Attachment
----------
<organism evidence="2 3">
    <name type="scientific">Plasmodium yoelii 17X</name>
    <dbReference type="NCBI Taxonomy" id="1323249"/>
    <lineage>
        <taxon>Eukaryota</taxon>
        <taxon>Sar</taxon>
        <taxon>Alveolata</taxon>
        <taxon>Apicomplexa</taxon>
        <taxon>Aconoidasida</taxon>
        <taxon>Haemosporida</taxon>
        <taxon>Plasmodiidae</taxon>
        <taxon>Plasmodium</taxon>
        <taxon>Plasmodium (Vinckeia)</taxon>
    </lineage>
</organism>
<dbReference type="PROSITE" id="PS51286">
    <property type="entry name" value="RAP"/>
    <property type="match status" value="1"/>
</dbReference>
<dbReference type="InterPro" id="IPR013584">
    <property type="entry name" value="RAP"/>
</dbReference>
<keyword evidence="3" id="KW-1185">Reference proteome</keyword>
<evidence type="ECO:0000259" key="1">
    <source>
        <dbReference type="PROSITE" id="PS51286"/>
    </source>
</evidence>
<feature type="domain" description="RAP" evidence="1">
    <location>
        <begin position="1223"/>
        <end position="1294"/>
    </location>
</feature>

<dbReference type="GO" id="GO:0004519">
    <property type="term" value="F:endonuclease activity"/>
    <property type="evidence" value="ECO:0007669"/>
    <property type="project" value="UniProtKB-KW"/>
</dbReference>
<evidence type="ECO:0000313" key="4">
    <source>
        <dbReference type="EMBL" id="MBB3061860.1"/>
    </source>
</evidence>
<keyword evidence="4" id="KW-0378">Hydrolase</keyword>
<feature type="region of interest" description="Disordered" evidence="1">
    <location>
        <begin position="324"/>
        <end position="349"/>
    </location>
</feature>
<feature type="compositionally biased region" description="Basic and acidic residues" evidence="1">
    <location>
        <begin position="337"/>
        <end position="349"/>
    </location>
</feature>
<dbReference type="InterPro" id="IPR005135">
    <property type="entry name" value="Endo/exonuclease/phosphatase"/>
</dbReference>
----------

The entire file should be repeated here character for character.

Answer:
<organism evidence="2 3">
    <name type="scientific">Plasmodium yoelii 17X</name>
    <dbReference type="NCBI Taxonomy" id="1323249"/>
    <lineage>
        <taxon>Eukaryota</taxon>
        <taxon>Sar</taxon>
        <taxon>Alveolata</taxon>
        <taxon>Apicomplexa</taxon>
        <taxon>Aconoidasida</taxon>
        <taxon>Haemosporida</taxon>
        <taxon>Plasmodiidae</taxon>
        <taxon>Plasmodium</taxon>
        <taxon>Plasmodium (Vinckeia)</taxon>
    </lineage>
</organism>
<dbReference type="PROSITE" id="PS51286">
    <property type="entry name" value="RAP"/>
    <property type="match status" value="1"/>
</dbReference>
<dbReference type="InterPro" id="IPR013584">
    <property type="entry name" value="RAP"/>
</dbReference>
<keyword evidence="3" id="KW-1185">Reference proteome</keyword>
<evidence type="ECO:0000259" key="1">
    <source>
        <dbReference type="PROSITE" id="PS51286"/>
    </source>
</evidence>
<feature type="domain" description="RAP" evidence="1">
    <location>
        <begin position="1223"/>
        <end position="1294"/>
    </location>
</feature>

<dbReference type="GO" id="GO:0004519">
    <property type="term" value="F:endonuclease activity"/>
    <property type="evidence" value="ECO:0007669"/>
    <property type="project" value="UniProtKB-KW"/>
</dbReference>
<evidence type="ECO:0000313" key="4">
    <source>
        <dbReference type="EMBL" id="MBB3061860.1"/>
    </source>
</evidence>
<keyword evidence="4" id="KW-0378">Hydrolase</keyword>
<feature type="region of interest" description="Disordered" evidence="1">
    <location>
        <begin position="324"/>
        <end position="349"/>
    </location>
</feature>
<feature type="compositionally biased region" description="Basic and acidic residues" evidence="1">
    <location>
        <begin position="337"/>
        <end position="349"/>
    </location>
</feature>
<dbReference type="InterPro" id="IPR005135">
    <property type="entry name" value="Endo/exonuclease/phosphatase"/>
</dbReference>